Video

    Video E-readers Help Ease Africa's Book Shortage

    Millions of people in Africa can't read, and there's a chronic shortage of books. A non-profit organization called Worldreader is trying to help change all that one e-reader at a time. VOA’s Deborah Block tells us about a girls' school in Nairobi, Kenya where Worldreader is making a difference.
    Video

    Video Genius Lets World Share Its Knowledge

    Inspired by crowdsourcing companies like Wikipedia, Genius allows anyone to edit anything on the web, using its web annotation tool
    Video

    Video Former Drug CEO Martin Shkreli Angers US Lawmakers

    A former U.S. pharmaceutical business executive has angered lawmakers by refusing to explain why he raised the price of a life-saving pill by 5,000 percent. Martin Shkreli was removed from a congressional hearing on Thursday after citing his Fifth Amendment right to stay silent. Zlatica Hoke has more.
    Video

    Video Super Bowl TV Commercials are Super Business for Advertisers

    The Super Bowl, the championship clash between the two top teams in American Football, is the most-watched sporting event of the year, and advertisers are lining up and paying big bucks to get their commercials on the air. In fact, the TV commercials during the Super Bowl have become one of the most anticipated and popular features of the event. VOA's Brian Allen has a sneak peek of what you can expect to see when the big game goes to commercial break, and the real entertainment begins.
    Video

    Video In Philippines, Mixed Feelings About Greater US Military Presence

    In the Philippines, some who will be directly affected by a recent Supreme Court decision clearing the way for more United States troop visits are having mixed reactions.  The increased rotations come at a time when the Philippines is trying to build up its military in the face of growing maritime assertiveness from China.  From Bahile, Palawan on the coast of the South China Sea, Simone Orendain has this story.
    Video

    Video Microcephaly's Connection to Zika: Guilty Until Proven Innocent

    The Zika virus rarely causes problems for the people who get it, but it seems to be having a devastating impact on babies whose mothers are infected with Zika. VOA's Carol Pearson has more.
    Video

    Video Solar Innovation Provides Cheap, Clean Energy to Kenya Residents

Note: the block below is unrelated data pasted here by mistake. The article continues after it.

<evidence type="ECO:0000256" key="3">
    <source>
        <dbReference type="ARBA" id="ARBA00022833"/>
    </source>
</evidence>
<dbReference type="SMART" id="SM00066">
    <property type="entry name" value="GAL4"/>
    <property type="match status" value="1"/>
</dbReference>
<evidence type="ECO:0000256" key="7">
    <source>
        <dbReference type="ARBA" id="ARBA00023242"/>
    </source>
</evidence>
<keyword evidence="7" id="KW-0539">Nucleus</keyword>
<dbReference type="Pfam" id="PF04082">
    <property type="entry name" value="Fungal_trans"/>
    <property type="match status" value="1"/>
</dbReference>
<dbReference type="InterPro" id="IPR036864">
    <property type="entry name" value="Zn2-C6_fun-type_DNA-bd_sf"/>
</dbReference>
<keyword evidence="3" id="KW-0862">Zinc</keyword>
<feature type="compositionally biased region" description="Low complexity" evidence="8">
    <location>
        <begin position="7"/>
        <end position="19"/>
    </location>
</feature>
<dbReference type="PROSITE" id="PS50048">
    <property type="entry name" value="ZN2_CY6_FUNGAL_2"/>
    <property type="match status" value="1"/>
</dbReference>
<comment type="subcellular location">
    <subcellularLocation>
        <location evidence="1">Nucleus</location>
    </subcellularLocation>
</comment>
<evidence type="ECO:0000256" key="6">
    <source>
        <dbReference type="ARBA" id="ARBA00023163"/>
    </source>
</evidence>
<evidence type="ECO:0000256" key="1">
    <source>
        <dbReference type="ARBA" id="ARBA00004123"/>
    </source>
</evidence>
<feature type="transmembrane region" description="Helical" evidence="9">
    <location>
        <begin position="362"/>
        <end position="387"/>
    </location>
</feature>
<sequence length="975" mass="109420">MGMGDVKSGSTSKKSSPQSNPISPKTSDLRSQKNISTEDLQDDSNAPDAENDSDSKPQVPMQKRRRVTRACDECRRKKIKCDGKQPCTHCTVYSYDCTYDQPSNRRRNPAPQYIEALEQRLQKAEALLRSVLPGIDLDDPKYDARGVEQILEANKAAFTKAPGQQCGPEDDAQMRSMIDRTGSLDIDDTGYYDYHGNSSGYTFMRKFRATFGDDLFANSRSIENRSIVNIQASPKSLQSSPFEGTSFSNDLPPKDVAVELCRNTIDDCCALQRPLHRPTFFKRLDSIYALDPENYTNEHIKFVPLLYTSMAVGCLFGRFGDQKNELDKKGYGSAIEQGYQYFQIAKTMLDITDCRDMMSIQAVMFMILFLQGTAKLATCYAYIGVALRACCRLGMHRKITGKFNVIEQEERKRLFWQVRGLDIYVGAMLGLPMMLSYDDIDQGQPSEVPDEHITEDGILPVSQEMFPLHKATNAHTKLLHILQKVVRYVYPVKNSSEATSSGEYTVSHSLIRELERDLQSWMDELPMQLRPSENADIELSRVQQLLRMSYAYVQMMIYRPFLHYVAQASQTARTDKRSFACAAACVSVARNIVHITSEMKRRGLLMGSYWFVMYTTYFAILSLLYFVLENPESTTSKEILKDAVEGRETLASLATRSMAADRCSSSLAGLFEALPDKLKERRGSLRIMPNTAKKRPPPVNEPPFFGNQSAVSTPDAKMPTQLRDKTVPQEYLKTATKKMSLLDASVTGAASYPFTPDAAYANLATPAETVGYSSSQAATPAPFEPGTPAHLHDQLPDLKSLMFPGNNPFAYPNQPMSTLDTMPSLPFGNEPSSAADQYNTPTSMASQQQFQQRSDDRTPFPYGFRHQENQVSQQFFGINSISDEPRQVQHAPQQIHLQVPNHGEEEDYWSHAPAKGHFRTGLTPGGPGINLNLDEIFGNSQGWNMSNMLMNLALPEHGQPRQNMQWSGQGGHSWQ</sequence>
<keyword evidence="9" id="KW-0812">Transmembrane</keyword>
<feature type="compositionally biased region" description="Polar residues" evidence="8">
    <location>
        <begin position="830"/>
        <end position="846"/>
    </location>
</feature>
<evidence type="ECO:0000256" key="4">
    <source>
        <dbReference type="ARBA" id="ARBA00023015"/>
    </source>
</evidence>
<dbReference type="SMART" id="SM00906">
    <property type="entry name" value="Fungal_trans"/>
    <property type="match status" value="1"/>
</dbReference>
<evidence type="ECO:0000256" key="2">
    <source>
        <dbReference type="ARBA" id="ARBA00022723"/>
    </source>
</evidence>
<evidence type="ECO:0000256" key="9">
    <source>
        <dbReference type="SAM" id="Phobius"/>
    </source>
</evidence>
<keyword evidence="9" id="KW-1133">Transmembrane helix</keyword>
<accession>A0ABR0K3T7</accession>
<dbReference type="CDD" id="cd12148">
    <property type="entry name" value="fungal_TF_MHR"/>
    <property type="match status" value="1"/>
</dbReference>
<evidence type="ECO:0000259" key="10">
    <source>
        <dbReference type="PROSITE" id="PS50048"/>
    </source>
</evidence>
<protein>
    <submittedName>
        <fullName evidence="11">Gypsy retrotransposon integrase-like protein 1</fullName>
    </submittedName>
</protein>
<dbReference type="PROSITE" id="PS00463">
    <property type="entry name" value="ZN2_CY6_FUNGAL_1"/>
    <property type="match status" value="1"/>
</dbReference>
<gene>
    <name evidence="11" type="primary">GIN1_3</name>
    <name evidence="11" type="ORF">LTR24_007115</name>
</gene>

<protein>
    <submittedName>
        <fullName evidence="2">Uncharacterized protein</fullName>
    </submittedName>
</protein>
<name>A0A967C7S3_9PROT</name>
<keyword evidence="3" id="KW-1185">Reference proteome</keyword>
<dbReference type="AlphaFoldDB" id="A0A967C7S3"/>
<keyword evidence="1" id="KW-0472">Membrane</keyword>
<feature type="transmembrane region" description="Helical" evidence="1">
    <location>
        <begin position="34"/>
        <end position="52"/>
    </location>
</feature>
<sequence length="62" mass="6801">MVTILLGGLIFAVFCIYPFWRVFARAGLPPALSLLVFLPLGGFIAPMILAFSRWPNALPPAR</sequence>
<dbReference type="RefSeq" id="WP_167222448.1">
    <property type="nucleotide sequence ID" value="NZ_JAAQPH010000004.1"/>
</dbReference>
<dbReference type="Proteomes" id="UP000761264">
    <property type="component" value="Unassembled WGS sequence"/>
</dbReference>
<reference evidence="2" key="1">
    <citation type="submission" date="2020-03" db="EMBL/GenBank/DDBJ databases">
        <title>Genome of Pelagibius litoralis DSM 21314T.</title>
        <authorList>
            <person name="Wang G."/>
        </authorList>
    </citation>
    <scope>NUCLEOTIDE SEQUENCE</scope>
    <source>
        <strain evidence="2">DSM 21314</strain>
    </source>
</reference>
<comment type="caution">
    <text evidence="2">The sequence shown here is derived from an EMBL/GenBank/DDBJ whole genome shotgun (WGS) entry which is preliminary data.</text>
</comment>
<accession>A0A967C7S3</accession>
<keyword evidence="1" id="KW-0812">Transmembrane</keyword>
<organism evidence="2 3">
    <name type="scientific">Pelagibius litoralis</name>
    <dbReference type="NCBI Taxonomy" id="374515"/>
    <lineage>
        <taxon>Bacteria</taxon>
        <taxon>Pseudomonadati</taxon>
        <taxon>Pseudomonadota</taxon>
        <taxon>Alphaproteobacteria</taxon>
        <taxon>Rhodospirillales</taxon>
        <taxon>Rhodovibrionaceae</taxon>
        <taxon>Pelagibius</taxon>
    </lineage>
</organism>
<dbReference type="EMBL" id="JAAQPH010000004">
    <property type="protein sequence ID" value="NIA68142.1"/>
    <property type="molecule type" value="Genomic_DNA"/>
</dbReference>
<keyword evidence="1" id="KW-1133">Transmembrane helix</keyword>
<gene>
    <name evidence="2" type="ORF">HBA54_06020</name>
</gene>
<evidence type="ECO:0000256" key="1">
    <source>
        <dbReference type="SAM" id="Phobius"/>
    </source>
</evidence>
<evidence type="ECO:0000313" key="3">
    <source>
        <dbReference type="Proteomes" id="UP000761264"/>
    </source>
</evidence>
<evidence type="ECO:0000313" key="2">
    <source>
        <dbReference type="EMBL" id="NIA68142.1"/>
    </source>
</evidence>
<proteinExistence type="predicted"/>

In Kenya, a company called M-Kopa Solar is providing clean energy to more than 300,000 homes across East Africa by allowing customers to "pay-as-you-go" via their cell phones. As Lenny Ruvaga reports from Kangemi, customers pay a small deposit for a solar unit and then pay less than a dollar a day to get clean energy to light up their homes or businesses.
    Video

    Video Stunning Artworks Attract Record Crowds, Thanks to Social Media

    A new exhibit at the oldest art museum in America is shattering attendance records. Thousands of visitors are lining up to see nine giant works of art that have gotten a much-deserved shot of viral marketing. The 150-year-old Smithsonian American Art Museum has never had a response quite like this. VOA's Julie Taboh reports.
    Video

    Video Apprenticeships Put Americans on Path Back to Work

    Trying to get more people into the U.S. workforce, the Obama administration last year announced $175 million in grants towards apprenticeship programs. VOA White House correspondent Aru Pande went inside one training center outside of Washington that has gained national recognition for helping put people on the path to employment.
    Video

    Video New Material May Reduce Concussion Effects

    As the 2016 National Football League season reaches its summit at the Super Bowl this coming Sunday (2/7), scientists are trying to learn how to more effectively protect football players from dangerous and damaging concussions. Researchers at Cardiff and Cambridge Universities say their origami-based material may solve the problem. VOA’s George Putic reports.
    Video

    Video Saudi Arabian Women's Sports Chip Away at Stereotypes

    Saudi Arabian female athletes say that sports are on the front line of busting traditions that quash women’s voices, both locally and internationally. In their hometown of Jeddah, a group of basketball players say that by connecting sports to health issues, they are encouraging women and girls to get out of their homes and participate in public life. VOA’s Heather Murdock reports.
    Video

    Video A Year Later, Fortunes Mixed for Syrians Forging New Lives in Berlin

    In April of last year, VOA followed the progress of six young Syrian refugees -- four brothers and their two friends -- as they made their way from Libya to Italy by boat, and eventually to Germany. Reporter Henry Ridgwell caught up with the refugees again in Berlin, as they struggle to forge new lives amid the turmoil of Europe's refugee crisis.
    Video

    Video Zika Virus May be Hard to Stop

    With the Zika virus spreading rapidly, the World Health Organization Monday declared Zika a global health emergency. As Alberto Pimienta reports, for many governments and experts, the worst is yet to come.